• For a heap there is no guarantee that SQL Server fills up pages to a certain level.

    You can manually rebuild the heap and then SQL Server will “stuff” the rows together on the pages as much as possible. But then you can very well start with a clustered Table right away :)


    Andreas Wolter | Microsoft Certified Master SQL Server

    Blog: www.insidesql.org/blogs/andreaswolter
    Web: www.andreas-wolter.com | www.SarpedonQualityLab.com

    Wednesday, December 11, 2013 1:36 PM
  • It depends on how much data  you inserted 


    INSERT INTO Test( c2 ) SELECT REPLICATE('X', 2500)
    GO 2
    SELECT * FROM Test
     CROSS APPLY fn_PhysLocCracker  (%%PHYSLOC%%) pl

    I inserted two rows and it fits on one page only..


    Best Regards,Uri Dimant SQL Server MVP, http://sqlblog.com/blogs/uri_dimant/

    MS SQL optimization: MS SQL Development and Optimization
    MS SQL Consulting: Large scale of database and data cleansing
    Remote DBA Services: Improves MS SQL Database Performance
    SQL Server Integration Services: Business Intelligence

    Wednesday, December 11, 2013 1:42 PM
    Answerer
  • Hi Andreas,

    Thanks for the response.

    We normally use clustered indexes on all tables. But, just wanted to know the behavior of Heaps.

    Is there any supporting Microsoft documentation for the below statement.
    For a heap there is no guarantee that SQL Server fills up pages to a certain level.

    Thank you.

    Wednesday, December 11, 2013 1:59 PM
  • Hi Uri,

    3 rows should be able to happily fit 1 data page , why should I allocate a new data page.

    The total bytes for 3 rows  can be stored is coming to 12 + 7500 = 7512 bytes in 8k data page leaving 96 bytes page header i.e. 8096 I can use for payload.

    Please correct if I am wrong.



    • Edited by Manu_vmr Wednesday, December 11, 2013 2:12 PM
    Wednesday, December 11, 2013 2:12 PM
  • ..

    Is there any supporting Microsoft documentation for the below statement.
    For a heap there is no guarantee that SQL Server fills up pages to a certain level.

    Thank you.

    I can't see the exact statement anywhere, but indirectly that's the way it is when the engine goes about allocating a row - there is no specific order and no "density" to "obey to".

    You can read a bit on heaps here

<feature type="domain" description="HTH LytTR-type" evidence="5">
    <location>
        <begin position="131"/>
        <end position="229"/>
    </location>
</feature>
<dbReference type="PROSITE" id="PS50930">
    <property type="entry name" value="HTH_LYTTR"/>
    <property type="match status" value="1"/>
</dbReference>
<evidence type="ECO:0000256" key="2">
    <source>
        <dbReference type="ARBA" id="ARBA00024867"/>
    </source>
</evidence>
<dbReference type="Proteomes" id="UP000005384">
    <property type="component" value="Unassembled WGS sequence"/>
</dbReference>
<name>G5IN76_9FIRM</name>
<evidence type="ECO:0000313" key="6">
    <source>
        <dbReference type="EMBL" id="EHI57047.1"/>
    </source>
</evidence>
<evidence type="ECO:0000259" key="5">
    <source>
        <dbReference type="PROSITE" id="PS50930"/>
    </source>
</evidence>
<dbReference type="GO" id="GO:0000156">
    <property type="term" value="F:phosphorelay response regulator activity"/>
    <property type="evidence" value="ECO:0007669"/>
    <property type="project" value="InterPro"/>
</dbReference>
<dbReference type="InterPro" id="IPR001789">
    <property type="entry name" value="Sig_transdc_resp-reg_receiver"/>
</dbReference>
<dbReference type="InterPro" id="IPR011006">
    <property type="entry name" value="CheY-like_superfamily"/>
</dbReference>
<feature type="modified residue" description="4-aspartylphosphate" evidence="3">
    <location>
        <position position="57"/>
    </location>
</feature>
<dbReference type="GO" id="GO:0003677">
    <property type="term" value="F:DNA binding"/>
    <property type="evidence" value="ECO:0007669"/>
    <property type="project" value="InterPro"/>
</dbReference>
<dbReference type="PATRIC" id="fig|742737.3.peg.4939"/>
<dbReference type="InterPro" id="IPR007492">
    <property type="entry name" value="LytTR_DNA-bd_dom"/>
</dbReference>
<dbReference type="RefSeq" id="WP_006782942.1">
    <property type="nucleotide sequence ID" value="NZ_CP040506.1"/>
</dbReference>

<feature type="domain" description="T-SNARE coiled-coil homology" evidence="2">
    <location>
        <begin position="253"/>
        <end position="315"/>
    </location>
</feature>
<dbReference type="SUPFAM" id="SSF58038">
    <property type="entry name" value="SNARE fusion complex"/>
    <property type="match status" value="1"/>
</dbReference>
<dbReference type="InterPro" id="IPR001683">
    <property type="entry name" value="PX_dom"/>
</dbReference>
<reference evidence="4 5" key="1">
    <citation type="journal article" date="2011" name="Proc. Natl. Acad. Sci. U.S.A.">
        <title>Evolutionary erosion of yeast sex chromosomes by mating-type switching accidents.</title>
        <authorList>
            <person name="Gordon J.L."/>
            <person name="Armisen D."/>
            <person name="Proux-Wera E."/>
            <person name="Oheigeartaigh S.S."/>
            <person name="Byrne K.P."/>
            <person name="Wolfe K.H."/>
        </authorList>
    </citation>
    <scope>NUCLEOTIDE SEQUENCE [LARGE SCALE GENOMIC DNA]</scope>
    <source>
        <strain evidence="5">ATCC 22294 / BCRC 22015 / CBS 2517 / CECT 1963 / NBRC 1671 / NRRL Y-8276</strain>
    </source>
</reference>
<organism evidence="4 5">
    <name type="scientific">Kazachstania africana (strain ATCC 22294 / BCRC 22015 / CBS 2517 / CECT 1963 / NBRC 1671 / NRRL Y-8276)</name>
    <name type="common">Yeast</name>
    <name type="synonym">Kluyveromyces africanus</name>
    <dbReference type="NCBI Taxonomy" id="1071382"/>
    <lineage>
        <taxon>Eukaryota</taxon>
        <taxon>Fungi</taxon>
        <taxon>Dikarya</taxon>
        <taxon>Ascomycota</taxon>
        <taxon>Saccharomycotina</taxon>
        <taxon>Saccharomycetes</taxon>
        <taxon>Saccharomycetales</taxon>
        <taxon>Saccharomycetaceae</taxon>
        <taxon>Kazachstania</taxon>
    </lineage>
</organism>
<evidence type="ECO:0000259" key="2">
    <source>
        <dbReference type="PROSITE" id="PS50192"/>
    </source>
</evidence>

Table and Index Organization

    and on allocation:

    Managing Space Used by Objects

    but I fear you will not find my statement. So you may have to live with it ;-)

    - You will even see, that the engine allocates one page per row for a while. A bit depending on the size of the data. But definetely not worth investigating very deeply.


    Andreas Wolter | Microsoft Certified Master SQL Server

    Blog: www.insidesql.org/blogs/andreaswolter
    Web: www.andreas-wolter.com | www.SarpedonQualityLab.com

    Wednesday, December 11, 2013 2:17 PM
  • the basic "rule" for HEAPs is: the rules for Indexes do not apply and the algorithm is more for speed than for accuracy

    Andreas Wolter | Microsoft Certified Master SQL Server

    Blog: www.insidesql.org/blogs/andreaswolter
    Web: www.andreas-wolter.com | www.SarpedonQualityLab.com

    Wednesday, December 11, 2013 2:18 PM
  • Thanks Andreas.

    I was just curious of why there is difference in Heap table and Clustered index table. For any reason, if I had to use a Heap table , then we might end up in having more data pages. That's what I feel.

    Anyways, thank you for your generous suggestions and really quick responses.

    Wednesday, December 11, 2013 2:24 PM
  • Hallo Manu,

    the watched scenario has a really simple background because of the nature of HEAPS. HEAPS are not ordered which mean that record will / can be inserted wherever SQL Server may find "place" for storage.

    Instead of clustered index (where an order need to be forced) the detection of "free space" is a very very simple one - SQL Server scans the PFS-Page(s) of the database.

    The PFS (Page Free Space) Page monitors the free space on each data page in your database and has a bytemap! The first two bits of each byte defines the number of free space on a page in percent!

    0x00 = empty
    0x01 <= 50%
    0x02 >= 51% AND <= 80%
    0x03 >= 81% AND <= 95%
    0x04 >= 96% to 100%

    OK - that's the basic but now back to your observation. When you check your data pages in the HEAP you will get the following results for the page header (I've replayed your example and got page numbers (312, 361):

    DBCC TRACEON (3604);
    DBCC PAGE ('test', 1, 312, 1);
    DBCC PAGE ('test', 1, 361, 1);

    Results for Page 312

    Metadata: ObjectId = 6343137         m_prevPage = (0:0)                   m_nextPage = (0:0)
    pminlen = 8                          m_slotCnt = 2                        m_freeCnt = 3062
    m_freeData = 5126                    m_reservedCnt = 0                    m_lsn = (455:61875:20)
    m_xactReserved = 0                   m_xdesId = (0:0)                     m_ghostRecCnt = 0
    m_tornBits = 0                       
    
    Allocation Status
    
    GAM (1:2) = ALLOCATED                SGAM (1:3) = ALLOCATED               
    PFS (1:1) = 0x62 MIXED_EXT ALLOCATED  80_PCT_FULL                         DIFF (1:6) = NOT CHANGED
    ML (1:7) = NOT MIN_LOGGED